Testing a New Approach: DIRECT-TO-ANGIO
Following this stroke care pathway improvement process, Gory realized that there is still a need to further reduce time to treatment, particularly for patients with large vessel occlusion who will need thrombectomy. Why not, he wondered, admit them straight to the angio room for thrombectomy and not waste time in the stroke unit?
Thus was born the DIRECT-TO-ANGIO Approach, in which the patient is admitted directly to the angio suite for thrombectomy. Gory is involved in a multicenter trial that is being launched to see what kinds of improvements can be realized in time to thrombectomy with this approach. “The rationale of this trial is to improve the clinical outcome of the patients. We can skip diagnostic imaging and avoid two transfers, and we can win 30 to 60 minutes,” said Gory.
With the new flat planel CT imaging present in the angio suite, physicians can use both non-constrast 3D and 3D IV protocols imaging to visualize the vessels and parenchyma within the angio suite itself, ruling out intracranial hemorrhage and identifying large vessel occlusions. This allows them to evaluate the patient and perform thrombectomy within one hour and without any transfers.
While this new approach is appealing, it is not without difficulty in implementation. “The challenge of the DIRECT-TO-ANGIO approach is the hospital triage,” said Gory. “It’s not possible to know for certain which patients present with large vessel occlusion. We can propose, but it’s not present in all cases….Most of the difficulty is to put the good patient in the right place.”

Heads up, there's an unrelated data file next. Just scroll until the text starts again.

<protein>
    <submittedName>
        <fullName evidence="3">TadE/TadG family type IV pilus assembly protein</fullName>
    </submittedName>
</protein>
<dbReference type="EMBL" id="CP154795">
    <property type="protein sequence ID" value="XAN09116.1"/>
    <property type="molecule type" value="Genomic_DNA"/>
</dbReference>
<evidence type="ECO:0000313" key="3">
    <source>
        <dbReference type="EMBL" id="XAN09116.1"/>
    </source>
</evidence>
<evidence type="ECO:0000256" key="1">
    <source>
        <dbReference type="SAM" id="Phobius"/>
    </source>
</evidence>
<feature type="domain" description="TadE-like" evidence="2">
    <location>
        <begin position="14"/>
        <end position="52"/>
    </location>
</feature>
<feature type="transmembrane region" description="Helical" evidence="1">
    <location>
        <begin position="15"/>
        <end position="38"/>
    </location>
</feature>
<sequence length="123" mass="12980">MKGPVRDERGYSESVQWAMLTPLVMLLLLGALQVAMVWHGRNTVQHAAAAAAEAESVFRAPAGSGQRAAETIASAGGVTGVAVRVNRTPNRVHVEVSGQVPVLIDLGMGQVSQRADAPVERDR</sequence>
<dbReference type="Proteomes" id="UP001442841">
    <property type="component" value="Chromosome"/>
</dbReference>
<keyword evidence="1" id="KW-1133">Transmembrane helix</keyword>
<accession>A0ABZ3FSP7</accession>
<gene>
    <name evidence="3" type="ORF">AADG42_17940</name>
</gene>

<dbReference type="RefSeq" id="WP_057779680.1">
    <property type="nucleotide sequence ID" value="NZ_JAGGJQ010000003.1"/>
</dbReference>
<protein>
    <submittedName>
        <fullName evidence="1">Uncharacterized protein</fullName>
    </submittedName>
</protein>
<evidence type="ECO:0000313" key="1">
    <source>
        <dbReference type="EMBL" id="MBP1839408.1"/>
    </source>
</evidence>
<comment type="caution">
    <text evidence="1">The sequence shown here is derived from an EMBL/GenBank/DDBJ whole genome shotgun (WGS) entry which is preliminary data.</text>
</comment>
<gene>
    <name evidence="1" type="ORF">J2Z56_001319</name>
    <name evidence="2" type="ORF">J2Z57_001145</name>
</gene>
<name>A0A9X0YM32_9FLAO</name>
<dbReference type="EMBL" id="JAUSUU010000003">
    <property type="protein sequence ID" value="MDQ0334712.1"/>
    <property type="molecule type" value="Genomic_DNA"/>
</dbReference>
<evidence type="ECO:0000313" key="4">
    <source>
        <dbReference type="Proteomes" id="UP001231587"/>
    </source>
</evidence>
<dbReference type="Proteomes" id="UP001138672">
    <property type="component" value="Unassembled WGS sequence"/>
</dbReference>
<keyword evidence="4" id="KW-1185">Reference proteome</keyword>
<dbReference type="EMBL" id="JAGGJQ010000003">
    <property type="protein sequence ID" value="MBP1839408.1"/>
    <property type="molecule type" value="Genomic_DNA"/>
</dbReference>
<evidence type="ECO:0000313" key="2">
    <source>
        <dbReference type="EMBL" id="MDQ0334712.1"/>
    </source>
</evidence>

To determine which patients are likely to have large vessel occlusion, the physician in the SAMU (Urgent Medical Aid Service) liases with the fire crew who transported the patient and they make the assessment together. The hospital also uses certain criteria to determine who is likely to have large vessel occlusion (LVO)—those under age 60 without hypertension. If LVO is confirmed by imaging, thrombectomy is performed immediately without thrombolysis, but if no LVO is detected, the patient goes back to the normal management pathway with MRI.
DIRECT-TO-ANGIO Clinical Trial Underway Soon
The DIRECT-TO-ANGIO study is enrolling very soon and includes ten centers in France.3 It will compare two strategies for patients less than 60 years of age with suspected LVO—the usual approach with admission to the diagnostic imaging department first and transport to thrombectomy, compared with direct admission to the angio suite. The primary endpoint will be evaluated at 90 days. Dr. Gory is hopeful that they will see a significant improvement showing the superiority of the DIRECT-TO-ANGIO approach.
1. Recommendations for the Establishment of Stroke Systems of Care: A 2019 Update. American Stroke Association. https://www.ahajournals.org/doi/10.1161/STR.0000000000000173 Last Accessed October 30, 2019.
2. Stroke Live Course SLICE: The Multidisciplinary Stroke Team Meeting. https://www.slice-online.com Last Accessed October 30, 2019.
3. Effect of DIRECT Transfer to ANGIOsuite on Functional Outcome in Severe Acute Stroke (DIRECTANGIO). U.S. National Library of Medicine. https://clinicaltrials.gov/ct2/show/NCT03969511 Last Accessed October 30, 2019.